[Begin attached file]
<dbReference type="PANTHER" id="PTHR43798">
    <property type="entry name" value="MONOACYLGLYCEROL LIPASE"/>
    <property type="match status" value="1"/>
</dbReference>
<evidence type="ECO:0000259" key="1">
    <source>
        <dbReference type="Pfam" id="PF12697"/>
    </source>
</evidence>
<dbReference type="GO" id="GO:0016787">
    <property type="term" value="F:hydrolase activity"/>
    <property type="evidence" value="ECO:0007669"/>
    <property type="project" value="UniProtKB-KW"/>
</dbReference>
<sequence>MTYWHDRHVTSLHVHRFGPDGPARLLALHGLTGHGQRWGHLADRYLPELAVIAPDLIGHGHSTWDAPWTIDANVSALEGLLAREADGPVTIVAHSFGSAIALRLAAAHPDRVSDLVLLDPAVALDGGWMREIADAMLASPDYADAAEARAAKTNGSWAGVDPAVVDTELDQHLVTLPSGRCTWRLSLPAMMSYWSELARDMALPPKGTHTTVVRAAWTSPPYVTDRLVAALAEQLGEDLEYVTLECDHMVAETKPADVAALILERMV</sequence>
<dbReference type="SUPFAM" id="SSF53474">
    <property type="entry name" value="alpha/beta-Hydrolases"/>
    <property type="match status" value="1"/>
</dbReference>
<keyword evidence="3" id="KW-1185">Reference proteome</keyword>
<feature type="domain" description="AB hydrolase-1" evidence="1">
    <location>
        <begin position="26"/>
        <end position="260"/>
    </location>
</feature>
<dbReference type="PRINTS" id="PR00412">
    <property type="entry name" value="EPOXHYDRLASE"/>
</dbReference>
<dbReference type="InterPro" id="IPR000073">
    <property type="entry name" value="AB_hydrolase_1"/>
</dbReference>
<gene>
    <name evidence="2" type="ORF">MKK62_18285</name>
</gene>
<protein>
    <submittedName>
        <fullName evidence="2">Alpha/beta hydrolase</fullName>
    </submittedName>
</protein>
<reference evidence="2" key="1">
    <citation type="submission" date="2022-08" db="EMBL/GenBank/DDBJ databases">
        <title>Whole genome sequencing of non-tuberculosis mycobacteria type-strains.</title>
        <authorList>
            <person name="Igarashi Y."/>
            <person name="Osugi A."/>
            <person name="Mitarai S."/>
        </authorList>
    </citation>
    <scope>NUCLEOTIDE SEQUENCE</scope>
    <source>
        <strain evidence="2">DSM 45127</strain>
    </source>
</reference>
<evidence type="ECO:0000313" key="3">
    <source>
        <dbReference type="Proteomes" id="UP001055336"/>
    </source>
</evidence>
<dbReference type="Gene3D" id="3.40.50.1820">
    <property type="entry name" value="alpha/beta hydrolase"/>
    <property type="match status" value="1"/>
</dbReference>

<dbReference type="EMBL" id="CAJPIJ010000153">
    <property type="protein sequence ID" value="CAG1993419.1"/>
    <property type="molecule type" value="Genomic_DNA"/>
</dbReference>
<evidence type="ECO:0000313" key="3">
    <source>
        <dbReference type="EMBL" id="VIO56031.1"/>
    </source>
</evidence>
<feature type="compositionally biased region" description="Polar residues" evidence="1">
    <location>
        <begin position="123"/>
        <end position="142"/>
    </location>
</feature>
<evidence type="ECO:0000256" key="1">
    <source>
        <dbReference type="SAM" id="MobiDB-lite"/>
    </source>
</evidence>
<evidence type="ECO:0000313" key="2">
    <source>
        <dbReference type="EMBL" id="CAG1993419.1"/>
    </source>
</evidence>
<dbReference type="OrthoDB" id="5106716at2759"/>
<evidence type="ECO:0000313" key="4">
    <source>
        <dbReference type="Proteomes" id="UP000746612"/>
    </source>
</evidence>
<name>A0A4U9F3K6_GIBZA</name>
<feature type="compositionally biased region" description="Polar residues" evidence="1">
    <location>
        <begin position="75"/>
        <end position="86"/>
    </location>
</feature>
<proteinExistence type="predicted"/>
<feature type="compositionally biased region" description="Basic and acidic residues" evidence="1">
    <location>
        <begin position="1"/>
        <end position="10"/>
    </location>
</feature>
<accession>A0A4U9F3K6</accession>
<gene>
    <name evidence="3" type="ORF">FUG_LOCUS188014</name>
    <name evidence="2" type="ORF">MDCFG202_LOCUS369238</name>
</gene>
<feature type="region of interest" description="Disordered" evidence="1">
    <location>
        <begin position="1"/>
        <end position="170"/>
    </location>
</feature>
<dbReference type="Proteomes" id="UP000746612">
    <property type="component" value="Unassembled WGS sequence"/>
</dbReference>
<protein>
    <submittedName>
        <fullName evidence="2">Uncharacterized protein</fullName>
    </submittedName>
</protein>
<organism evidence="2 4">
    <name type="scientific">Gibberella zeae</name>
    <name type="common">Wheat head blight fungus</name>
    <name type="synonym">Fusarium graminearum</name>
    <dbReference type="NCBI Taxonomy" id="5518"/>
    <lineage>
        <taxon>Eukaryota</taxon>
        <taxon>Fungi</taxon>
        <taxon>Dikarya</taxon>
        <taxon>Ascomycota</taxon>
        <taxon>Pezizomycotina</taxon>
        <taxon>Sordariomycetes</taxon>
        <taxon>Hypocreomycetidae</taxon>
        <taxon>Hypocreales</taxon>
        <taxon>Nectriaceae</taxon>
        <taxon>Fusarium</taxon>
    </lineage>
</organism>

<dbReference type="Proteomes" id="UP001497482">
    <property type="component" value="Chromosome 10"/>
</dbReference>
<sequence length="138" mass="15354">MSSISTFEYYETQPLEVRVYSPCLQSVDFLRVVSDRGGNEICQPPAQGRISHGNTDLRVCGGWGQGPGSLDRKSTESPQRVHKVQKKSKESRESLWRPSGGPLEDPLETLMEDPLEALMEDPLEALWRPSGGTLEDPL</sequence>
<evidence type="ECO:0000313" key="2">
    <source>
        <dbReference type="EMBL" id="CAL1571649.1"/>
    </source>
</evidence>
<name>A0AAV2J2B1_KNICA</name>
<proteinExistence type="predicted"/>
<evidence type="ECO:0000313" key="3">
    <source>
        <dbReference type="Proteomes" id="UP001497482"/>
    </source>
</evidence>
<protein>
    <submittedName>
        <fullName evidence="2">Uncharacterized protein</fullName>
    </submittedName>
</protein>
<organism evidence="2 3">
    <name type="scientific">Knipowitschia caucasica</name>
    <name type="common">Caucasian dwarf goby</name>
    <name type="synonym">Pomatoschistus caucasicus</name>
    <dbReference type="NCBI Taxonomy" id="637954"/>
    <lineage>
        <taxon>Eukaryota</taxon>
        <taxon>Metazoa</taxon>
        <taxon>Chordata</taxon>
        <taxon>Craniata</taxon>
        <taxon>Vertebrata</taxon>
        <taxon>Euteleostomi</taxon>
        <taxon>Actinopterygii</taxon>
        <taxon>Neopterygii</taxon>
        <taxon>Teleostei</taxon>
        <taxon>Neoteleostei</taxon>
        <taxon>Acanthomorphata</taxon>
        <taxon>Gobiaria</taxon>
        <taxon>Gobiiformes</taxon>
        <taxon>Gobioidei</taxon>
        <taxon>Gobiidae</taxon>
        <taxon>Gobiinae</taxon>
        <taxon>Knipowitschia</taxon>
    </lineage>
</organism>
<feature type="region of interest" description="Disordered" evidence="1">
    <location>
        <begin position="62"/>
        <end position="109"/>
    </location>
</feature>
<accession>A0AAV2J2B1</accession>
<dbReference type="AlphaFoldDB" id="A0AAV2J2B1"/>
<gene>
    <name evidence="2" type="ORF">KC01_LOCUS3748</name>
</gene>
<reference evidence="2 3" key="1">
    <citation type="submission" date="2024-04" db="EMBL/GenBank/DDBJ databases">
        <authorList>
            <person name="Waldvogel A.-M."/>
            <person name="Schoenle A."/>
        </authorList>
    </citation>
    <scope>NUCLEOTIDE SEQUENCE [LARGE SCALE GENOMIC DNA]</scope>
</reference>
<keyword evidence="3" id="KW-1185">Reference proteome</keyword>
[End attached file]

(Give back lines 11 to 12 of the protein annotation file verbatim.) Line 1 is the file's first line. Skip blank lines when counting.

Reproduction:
    <property type="term" value="F:hydrolase activity"/>
    <property type="evidence" value="ECO:0007669"/>